Scientists have recently developed ways to measure your immune age. Fortunately, it turns out your immune age can go down as well as up. And there are some simple ways to turn back the clock on your immune system.
One study in older adults showed that those who got 10,000 steps a day on average had neutrophils as good as a young adult.
Exercise also has benefits for your T cells. Before they are released onto active duty, T-cells mature in a little-known organ called the thymus gland in your chest. The thymus degenerates over time, resulting in a drop-off in the number of T cells.
Physical activity has a huge effect on the rate of this degeneration. A study found that amateur cyclists aged between 55 and 79 had youthful thymus glands and their T-cell counts were similar to those of much younger people.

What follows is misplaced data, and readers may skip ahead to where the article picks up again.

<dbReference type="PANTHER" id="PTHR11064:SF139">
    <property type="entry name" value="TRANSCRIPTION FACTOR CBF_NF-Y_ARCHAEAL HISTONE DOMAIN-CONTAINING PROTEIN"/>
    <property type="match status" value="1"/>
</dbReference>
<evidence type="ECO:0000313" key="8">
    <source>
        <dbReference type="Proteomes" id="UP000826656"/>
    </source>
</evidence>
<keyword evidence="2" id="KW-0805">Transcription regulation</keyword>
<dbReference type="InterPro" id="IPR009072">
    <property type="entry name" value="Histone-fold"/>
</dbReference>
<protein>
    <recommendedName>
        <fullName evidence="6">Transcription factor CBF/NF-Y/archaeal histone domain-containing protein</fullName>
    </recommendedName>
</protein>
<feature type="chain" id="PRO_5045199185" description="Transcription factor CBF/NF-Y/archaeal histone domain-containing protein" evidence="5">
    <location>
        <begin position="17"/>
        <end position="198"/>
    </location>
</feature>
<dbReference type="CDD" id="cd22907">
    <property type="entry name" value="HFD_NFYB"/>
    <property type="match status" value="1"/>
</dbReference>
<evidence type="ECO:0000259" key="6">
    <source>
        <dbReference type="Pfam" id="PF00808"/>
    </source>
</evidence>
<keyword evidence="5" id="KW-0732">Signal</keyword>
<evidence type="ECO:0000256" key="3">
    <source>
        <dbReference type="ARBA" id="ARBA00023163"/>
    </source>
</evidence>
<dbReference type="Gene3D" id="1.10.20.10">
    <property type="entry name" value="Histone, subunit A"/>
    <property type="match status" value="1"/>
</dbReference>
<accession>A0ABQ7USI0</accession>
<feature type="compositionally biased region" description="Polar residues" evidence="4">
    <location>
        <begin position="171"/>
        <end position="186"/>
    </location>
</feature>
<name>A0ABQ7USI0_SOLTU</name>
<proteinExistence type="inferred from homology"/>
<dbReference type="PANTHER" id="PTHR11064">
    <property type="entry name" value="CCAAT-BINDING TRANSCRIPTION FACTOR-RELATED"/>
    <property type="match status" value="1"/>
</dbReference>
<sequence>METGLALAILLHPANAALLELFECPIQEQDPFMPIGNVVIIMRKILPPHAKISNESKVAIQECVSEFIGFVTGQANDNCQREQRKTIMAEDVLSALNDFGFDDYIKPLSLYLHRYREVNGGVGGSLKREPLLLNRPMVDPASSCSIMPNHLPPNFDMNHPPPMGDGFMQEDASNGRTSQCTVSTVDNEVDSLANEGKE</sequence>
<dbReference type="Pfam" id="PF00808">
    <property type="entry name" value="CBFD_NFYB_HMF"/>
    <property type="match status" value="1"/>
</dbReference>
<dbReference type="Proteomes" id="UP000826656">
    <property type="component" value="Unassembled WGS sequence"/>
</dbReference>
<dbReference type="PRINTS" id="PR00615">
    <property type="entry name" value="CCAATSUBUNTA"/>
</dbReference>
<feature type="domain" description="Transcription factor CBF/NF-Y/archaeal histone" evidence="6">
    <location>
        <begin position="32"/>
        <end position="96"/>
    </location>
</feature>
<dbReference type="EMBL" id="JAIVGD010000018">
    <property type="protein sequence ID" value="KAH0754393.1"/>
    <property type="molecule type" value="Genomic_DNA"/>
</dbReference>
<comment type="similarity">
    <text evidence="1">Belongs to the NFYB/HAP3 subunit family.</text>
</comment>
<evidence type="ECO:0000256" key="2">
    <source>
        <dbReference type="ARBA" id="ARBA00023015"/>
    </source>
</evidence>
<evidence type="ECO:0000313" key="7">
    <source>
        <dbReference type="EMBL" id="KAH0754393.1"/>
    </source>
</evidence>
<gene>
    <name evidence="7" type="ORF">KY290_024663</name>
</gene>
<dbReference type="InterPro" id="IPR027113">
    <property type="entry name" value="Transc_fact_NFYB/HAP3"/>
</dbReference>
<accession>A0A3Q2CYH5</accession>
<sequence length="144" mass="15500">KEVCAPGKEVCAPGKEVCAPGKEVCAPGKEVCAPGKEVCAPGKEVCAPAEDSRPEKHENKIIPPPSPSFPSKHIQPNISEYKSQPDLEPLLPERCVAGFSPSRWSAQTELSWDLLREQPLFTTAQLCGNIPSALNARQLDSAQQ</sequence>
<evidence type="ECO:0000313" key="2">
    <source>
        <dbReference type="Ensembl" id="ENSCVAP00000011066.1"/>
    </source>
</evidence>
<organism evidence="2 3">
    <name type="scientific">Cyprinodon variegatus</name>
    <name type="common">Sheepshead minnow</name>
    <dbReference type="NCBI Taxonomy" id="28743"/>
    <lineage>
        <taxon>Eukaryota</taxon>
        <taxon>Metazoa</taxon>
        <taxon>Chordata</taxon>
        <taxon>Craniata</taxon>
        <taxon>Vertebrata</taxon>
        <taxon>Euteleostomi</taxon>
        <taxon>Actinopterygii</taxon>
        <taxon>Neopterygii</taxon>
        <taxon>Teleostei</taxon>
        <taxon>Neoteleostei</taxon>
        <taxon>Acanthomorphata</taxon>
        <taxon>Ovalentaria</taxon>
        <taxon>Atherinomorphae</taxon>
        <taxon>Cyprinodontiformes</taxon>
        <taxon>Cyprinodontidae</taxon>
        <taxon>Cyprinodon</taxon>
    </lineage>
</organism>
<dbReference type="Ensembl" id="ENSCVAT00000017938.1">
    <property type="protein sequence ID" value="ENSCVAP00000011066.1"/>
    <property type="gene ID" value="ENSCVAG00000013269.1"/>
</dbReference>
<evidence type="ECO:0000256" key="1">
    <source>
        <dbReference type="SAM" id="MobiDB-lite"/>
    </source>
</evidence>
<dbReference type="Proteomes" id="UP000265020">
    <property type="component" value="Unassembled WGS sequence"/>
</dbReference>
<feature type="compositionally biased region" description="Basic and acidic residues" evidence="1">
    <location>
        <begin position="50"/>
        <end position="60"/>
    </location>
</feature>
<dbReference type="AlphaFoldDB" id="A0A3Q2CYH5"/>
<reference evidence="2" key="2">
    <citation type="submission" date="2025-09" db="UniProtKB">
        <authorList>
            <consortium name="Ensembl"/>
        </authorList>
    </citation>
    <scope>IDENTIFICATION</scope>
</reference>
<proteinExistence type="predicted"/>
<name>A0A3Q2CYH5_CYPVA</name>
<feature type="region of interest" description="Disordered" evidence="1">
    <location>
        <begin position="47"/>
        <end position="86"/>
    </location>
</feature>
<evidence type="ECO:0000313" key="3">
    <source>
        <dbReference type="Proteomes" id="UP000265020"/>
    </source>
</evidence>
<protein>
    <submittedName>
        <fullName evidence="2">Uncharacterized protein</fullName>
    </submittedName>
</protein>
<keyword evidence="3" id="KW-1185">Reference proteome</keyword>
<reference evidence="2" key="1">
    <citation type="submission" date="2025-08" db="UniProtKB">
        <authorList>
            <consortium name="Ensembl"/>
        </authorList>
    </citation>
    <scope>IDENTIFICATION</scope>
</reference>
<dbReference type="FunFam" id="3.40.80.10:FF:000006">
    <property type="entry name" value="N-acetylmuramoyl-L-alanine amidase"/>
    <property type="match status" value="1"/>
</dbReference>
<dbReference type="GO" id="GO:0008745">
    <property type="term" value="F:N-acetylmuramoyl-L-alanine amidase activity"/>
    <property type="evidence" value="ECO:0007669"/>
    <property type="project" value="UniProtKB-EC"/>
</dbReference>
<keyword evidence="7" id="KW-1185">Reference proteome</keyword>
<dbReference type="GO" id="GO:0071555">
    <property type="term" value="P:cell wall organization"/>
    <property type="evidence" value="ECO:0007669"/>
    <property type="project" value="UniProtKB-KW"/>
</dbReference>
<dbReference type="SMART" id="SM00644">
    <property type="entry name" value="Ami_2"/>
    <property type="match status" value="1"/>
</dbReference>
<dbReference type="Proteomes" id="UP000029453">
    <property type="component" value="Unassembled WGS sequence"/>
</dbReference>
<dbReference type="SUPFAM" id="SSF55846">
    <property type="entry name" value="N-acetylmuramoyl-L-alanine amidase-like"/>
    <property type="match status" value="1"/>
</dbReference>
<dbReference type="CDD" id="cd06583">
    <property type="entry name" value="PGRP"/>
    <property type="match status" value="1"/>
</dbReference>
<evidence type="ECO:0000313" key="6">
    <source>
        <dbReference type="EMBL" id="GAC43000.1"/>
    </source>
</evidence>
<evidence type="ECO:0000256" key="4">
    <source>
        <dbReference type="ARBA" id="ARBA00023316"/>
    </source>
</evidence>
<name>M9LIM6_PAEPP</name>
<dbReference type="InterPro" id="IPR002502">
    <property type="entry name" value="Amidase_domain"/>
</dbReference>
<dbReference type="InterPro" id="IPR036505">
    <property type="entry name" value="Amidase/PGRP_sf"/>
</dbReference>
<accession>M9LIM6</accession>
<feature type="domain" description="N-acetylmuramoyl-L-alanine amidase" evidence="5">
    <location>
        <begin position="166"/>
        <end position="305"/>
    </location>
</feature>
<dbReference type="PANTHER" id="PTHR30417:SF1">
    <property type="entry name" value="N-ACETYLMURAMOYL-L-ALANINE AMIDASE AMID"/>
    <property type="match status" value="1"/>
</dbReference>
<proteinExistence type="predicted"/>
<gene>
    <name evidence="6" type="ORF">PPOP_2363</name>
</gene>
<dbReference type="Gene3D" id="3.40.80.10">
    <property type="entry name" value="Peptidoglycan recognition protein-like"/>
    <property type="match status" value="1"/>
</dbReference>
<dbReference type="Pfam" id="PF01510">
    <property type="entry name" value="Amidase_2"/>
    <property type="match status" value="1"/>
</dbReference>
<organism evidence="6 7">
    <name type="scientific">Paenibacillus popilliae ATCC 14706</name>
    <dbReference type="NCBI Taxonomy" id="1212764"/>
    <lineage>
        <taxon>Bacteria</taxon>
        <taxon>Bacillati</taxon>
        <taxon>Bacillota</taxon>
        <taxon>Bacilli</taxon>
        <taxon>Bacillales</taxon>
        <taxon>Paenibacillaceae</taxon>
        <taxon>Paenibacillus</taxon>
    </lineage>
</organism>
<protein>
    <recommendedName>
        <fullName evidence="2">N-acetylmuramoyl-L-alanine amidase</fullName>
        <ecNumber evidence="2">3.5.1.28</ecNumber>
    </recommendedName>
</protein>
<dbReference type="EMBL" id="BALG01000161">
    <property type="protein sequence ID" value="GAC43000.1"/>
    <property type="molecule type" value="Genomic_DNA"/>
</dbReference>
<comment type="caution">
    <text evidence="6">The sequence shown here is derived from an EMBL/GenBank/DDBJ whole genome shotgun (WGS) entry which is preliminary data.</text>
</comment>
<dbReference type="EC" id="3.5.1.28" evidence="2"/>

Another key factor in your immune age is your gut bacteria. There is good evidence that poor gut health is a cause of premature ageing and that a healthy microbiome can reduce your immune age. Eating a healthy, varied diet rich in fibre, plant matter and fermented foods can help maintain a healthy community of gut microbes.
Your body has a highly evolved, intricate defence system that’s effective at keeping you well, but only if you look after it.